An explorer's guide to the islands of Britain

It was the prospect of being stranded on Asparagus Island that inspired me.

I was twelve at the time, it was 1979, and as far as my parents concerned our family holiday at the seaside had taken a turn for the worse when the incoming tide threatened to cut us off from the mainland. But I was thrilled with the idea of exploring my very own lump of rock, surrounded by sea with the remaining picnic to sustain us. What more could a girl of twelve really want?

It all turned into an obsession from there. As a student in the states I found North Carolina interesting but it was the islands off Cape Hatteras that provided a constant draw. Starting work things didn’t improve. My holiday time and most of my money was spent on exploring Hawaii, the Andaman Islands, Borneo, Iceland, Sri Lanka, the Canaries, Vancouver Island, Sicily and Cyprus to name just a few and my bucket list was for ever growing

There was definitely a pattern emerging. A yearning to be in places of mystery and legend, places of breathtaking scenery and majestic wildlife. Places where cultures had kept their true identities. Places of peace and of difference.

They were all islands.

Once I realised this and I reviewed my bucket list the Island Project was born. I have come to terms with my obsession now. Three years of walking, cycling, swimming, kayaking or just visiting the amazing gems of the British Isles. With over 6000 islands to choose from this has to be the greatest challenge. Researching how to get to them, finding routes around them and helping others do the same. It has become Islandeering.

I only returned to Asparagus Island last year. It was as exhilarating then as it was in my memories. This time I swam around it on a beautiful calm day in the blazing sunshine. Thoughts of jellyfish and shark attacks pushed far back in my mind. The beach I left behind was seething with humanity and fluttering ice cream wrappers but after just a few metres of swimming out to the island I found my peace and my haven of raw natural beauty. I was twelve again with not a care in the world.

We are experienced mountaineers, sea-kayakers, swimmers and ultra-runners who want to share our experiences of islands with others to enjoy.

We are always planning new islands and adventures, sign up to our newsletter and be the first to know!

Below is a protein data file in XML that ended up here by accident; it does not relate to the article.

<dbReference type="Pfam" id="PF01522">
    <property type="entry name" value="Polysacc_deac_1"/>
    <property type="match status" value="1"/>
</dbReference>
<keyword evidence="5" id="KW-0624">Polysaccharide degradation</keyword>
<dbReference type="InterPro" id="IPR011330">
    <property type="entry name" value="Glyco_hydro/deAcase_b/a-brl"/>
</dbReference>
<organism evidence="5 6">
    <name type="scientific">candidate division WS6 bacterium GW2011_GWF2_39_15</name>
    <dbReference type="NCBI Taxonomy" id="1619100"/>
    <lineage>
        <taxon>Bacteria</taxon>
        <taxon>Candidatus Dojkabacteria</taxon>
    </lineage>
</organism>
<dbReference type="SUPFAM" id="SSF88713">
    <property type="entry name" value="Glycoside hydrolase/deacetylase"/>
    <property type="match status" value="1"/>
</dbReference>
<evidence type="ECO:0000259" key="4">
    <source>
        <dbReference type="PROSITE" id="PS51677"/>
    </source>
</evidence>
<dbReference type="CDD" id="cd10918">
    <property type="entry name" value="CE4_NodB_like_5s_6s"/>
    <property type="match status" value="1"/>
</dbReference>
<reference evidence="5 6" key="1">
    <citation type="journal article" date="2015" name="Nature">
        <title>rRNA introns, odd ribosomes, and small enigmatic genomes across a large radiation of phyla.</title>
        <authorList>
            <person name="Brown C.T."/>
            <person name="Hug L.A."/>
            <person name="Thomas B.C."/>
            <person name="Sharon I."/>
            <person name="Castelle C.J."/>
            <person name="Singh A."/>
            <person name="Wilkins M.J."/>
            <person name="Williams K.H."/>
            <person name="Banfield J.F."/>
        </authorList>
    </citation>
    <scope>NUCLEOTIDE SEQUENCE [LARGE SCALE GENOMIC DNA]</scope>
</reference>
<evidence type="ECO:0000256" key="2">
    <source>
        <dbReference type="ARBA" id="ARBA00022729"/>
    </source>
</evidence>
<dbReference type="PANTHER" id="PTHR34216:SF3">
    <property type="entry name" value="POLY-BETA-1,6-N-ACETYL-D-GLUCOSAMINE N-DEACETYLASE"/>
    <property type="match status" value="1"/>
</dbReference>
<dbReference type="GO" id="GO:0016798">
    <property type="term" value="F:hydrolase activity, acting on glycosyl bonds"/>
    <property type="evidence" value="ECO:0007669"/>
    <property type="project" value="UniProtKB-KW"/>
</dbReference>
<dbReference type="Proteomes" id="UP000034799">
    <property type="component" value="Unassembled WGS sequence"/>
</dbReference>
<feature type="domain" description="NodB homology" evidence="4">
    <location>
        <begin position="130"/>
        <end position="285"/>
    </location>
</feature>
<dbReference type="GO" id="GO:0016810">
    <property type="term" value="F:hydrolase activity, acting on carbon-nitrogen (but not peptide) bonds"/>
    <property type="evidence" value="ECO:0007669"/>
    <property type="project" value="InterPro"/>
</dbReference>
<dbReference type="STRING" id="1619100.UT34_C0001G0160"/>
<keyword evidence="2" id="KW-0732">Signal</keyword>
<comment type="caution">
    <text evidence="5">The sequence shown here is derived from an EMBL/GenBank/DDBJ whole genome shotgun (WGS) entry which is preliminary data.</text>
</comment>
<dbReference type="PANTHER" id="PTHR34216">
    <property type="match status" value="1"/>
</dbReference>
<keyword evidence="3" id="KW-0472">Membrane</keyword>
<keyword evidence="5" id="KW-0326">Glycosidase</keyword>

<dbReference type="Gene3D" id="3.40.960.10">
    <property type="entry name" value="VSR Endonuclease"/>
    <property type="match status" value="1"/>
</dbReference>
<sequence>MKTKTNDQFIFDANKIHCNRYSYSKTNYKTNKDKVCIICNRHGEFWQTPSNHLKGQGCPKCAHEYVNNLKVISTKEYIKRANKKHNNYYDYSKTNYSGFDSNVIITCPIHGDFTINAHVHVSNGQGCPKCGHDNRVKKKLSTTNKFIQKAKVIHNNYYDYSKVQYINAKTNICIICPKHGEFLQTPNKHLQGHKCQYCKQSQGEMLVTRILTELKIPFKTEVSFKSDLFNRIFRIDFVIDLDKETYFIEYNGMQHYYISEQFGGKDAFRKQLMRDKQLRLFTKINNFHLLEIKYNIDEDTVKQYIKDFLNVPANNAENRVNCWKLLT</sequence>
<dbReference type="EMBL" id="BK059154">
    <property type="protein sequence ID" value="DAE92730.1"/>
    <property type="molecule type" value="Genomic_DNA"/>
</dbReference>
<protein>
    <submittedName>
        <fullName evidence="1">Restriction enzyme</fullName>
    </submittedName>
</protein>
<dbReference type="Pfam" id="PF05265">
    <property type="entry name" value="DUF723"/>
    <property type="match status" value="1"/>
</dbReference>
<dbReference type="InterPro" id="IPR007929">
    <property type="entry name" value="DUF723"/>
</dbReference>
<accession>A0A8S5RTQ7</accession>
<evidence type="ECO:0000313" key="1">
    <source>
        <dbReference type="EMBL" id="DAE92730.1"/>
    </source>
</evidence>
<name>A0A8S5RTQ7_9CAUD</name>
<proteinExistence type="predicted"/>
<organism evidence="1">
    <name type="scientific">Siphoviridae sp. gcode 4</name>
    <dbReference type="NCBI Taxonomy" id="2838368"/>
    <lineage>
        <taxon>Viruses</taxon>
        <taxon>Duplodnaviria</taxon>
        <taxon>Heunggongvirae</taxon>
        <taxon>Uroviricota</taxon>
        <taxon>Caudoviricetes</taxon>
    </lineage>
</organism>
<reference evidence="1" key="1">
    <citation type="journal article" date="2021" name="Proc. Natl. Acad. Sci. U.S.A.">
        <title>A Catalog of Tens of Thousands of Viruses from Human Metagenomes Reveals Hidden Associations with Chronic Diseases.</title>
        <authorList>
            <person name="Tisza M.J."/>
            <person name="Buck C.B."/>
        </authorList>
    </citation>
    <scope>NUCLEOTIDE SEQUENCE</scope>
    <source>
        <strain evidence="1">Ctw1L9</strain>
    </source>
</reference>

Next adventure?

17 Replies to “About”

  1. recite says:

    Нello There. I found your bⅼⲟg using msn. This is a very
    ԝell written ɑrticⅼe. I’ll make sure to
    bookmark іt and return to read more of your useful information. Thanks for the post.
    І’ll definitely comеbaϲk.

  2. Jonathan Fulthorpe says:

    Wonderful and inspiring. Please put me on your mailing list. I will write again in a few weeks, and will follow up on my interest.

    Very best,


    1. Lisa says:

      Thank you for your message Jonathan and yes I will do.

  3. John says:

    Have you ever been to the Faroe Islands? I went last year and they have some of the most stunning scenery imaginable.

    1. Lisa says:

      I’d love to go – we were going to go along to their trail running festival this year and explore more but then decided to spend more time on our own islands. The Faroes are definitely on my list though.

  4. James Christison says:

    Found you through the BBC article. Fantastic idea, surely the smiles per £ must be well on your side. Hope we share a pot of coffee one day on the far side of who knows where. You are an inspiration! Jim.

    1. Lisa says:

      Hi James – thanks so much for your message. Hoping to meet a whole lot more islandeers out there now – particularly coffee drinking ones. I shall look out for you. Lisa

  5. Patrick Herring says:

    Do you know “Some Lovely Islands” by Leslie Thomas? A kindred spirit to be sure. I deliberately didn’t finish reading it so there would always be more.
    A favourite island experience: taking the tourist boat to Inner Farne you get an hour on the island of which the last 5 minutes can be alone because everyone else needs to make sure of getting back. Then there was the heart centre glow that only comes with completion and wholeness.

    1. Lisa says:

      Thank you for the book recommendation Patrick. Just ordered it!
      I love Inner Farne too. I was lucky that the National Trust allowed me on the island before the main boats arrived to photograph the wildlife relatively undisturbed. So I share that incredible experience of nature with you. Interesting that you talk of completion and wholeness too. That’s what I find so compelling here. Completing the circle and all that it entails.